Judiciary hard on the Kurdish issue
The Turkish judiciary has also increased pressure on pro-Kurdish publications. In March, "Ülkede Özgür Gündem", "Azadiya Welat", "Güncel" and "Yasamda Gündem" newspapers were temporarily shut down, for between 15 days to one month under the Prevention of Terror Law.
Discretion for "news sources" just on paper
In the south-eastern city of Sirnak, the public prosecutor's office ordered a raid on the offices of the local Dogan News Agency, confiscating tapes from reporter Emin Bal, thus violating the journalist's right to not reveal his/her sources.
"Terrorist propaganda" cases continue
The prosecution refuses to reveal the charges against Özgür Radyo programmer Füsun Erdogan and "Atilim" newspaper editor Ibrahim Çiçek, who were taken into custody during a police operation targeting the illegal Marxist Leninist Communist Party (MLKP) seven months ago. The recent changes in the Prevention of Terror Law and the Criminal Code give the prosecution the ability to keep such information from the public.
University student Mehmet Emin Demir, who stated, "I'm Kurdish. The PKK [a Pro-Kurdish guerilla group] is a result, not a cause," on a TV programme, has been sentenced to 20 months in prison for spreading "propaganda for the terrorist organization".
Furthermore, journalists Sinan Kara and Mustafa Koyuncu have been arrested on grounds of "defamation via press." They face damages under European Law.
Disproportionate action against cyber crimes
The Turkish courts ruled in favour of banning access to whole websites for several controversial statements, which was greatly disproportionate to the comments made on them.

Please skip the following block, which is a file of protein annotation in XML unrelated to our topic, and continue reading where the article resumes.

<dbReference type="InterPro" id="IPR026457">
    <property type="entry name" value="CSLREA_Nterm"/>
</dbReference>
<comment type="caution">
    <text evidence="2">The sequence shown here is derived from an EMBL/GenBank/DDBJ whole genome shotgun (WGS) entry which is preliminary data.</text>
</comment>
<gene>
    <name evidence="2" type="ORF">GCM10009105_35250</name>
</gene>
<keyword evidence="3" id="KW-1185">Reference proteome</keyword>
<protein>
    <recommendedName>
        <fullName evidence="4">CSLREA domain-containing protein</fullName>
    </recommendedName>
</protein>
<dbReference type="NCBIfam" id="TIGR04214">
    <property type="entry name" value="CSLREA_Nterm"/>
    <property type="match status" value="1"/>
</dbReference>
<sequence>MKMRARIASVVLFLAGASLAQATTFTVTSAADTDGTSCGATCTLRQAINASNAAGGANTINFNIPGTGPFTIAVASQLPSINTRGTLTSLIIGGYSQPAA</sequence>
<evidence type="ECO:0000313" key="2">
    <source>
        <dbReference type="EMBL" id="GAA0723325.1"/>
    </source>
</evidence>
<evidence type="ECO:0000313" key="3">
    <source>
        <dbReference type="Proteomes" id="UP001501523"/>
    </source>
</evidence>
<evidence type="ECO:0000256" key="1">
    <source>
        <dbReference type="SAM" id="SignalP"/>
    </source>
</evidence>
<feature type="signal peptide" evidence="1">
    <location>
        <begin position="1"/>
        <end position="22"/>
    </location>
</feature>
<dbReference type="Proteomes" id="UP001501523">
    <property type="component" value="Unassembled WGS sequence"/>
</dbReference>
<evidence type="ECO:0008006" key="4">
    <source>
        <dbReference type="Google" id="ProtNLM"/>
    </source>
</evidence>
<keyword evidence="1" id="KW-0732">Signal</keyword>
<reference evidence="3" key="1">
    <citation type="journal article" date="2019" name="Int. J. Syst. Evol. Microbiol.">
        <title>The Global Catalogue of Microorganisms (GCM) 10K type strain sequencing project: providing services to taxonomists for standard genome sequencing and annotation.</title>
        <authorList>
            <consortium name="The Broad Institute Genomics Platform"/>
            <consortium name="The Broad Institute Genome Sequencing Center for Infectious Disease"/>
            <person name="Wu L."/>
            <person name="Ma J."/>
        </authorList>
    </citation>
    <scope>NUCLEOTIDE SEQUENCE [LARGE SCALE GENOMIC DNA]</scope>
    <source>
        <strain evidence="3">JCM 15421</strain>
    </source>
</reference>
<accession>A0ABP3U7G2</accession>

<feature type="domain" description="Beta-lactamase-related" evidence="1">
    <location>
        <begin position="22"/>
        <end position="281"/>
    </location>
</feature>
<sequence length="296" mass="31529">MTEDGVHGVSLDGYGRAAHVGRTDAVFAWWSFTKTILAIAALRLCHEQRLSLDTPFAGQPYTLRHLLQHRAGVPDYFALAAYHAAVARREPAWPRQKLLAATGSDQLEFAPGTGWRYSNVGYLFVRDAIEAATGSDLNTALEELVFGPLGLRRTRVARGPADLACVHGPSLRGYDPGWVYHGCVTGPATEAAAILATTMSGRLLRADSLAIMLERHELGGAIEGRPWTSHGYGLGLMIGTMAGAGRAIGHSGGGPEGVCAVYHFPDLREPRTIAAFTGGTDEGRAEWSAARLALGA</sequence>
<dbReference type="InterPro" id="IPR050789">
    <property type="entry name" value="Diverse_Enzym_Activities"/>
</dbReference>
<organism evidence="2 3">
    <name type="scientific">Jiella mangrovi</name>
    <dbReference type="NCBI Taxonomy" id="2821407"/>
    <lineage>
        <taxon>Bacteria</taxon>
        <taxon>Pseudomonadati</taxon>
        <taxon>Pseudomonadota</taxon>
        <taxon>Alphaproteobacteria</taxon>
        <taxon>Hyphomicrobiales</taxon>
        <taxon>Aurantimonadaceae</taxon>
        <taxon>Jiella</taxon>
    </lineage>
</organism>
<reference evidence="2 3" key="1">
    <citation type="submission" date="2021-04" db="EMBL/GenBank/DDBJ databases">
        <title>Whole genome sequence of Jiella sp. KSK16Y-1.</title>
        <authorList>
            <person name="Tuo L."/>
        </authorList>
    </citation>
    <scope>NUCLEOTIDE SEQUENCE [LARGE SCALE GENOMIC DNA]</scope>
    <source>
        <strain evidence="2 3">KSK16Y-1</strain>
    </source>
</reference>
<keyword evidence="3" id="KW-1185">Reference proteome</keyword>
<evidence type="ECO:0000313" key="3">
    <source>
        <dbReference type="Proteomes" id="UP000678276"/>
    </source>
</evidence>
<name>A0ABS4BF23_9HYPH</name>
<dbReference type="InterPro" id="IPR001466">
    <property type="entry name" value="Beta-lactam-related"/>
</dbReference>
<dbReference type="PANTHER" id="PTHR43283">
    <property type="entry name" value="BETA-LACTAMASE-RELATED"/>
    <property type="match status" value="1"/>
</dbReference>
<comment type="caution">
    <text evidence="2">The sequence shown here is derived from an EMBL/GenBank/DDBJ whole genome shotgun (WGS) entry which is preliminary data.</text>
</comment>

Turkish internet users' access to the video sharing portal YouTube was also temporarily blocked under court orders, following a video allegedly insulting Ataturk. Several other websites such as http://www.8sutun.com and http://www.alinteri.net were also blocked on different grounds.
The Antalya public prosecutor office's decision to seize the 22 March edition of the "Hurriyet Akdeniz" newspaper before it was circulated met with protests from journalists' associations who deemed the action to be unlawful.
And there is good news . . .
The 9th criminal chamber of the Supreme Court of Appeals rejected the charges against journalists Zihni Erdem of "Radikal" daily and Derya Sazak of "Milliyet" daily, as well as leader of the main opposition People's Republican Party (CHP), Hasan Çatalkurt, and MP, Esat Canan, that were brought against them by the Ministry of Justice. The courts deemed that the armed forces had provoked the parties in question.
In accordance with a declining number of applications, the European Court of Human Rights (ECHR) fined Turkey 18,000 YTL (approx. 10,000 euros) in contrast to the amount ruled in 2006, which was 398,000 YTL (approx. 200,000 euros).
BIANET's quarterly report points to Penal Code article 301 as major barrier to free expression, amid mounting attacks on press
(BIANET/IFEX) - The following is a 3 May BIANET report: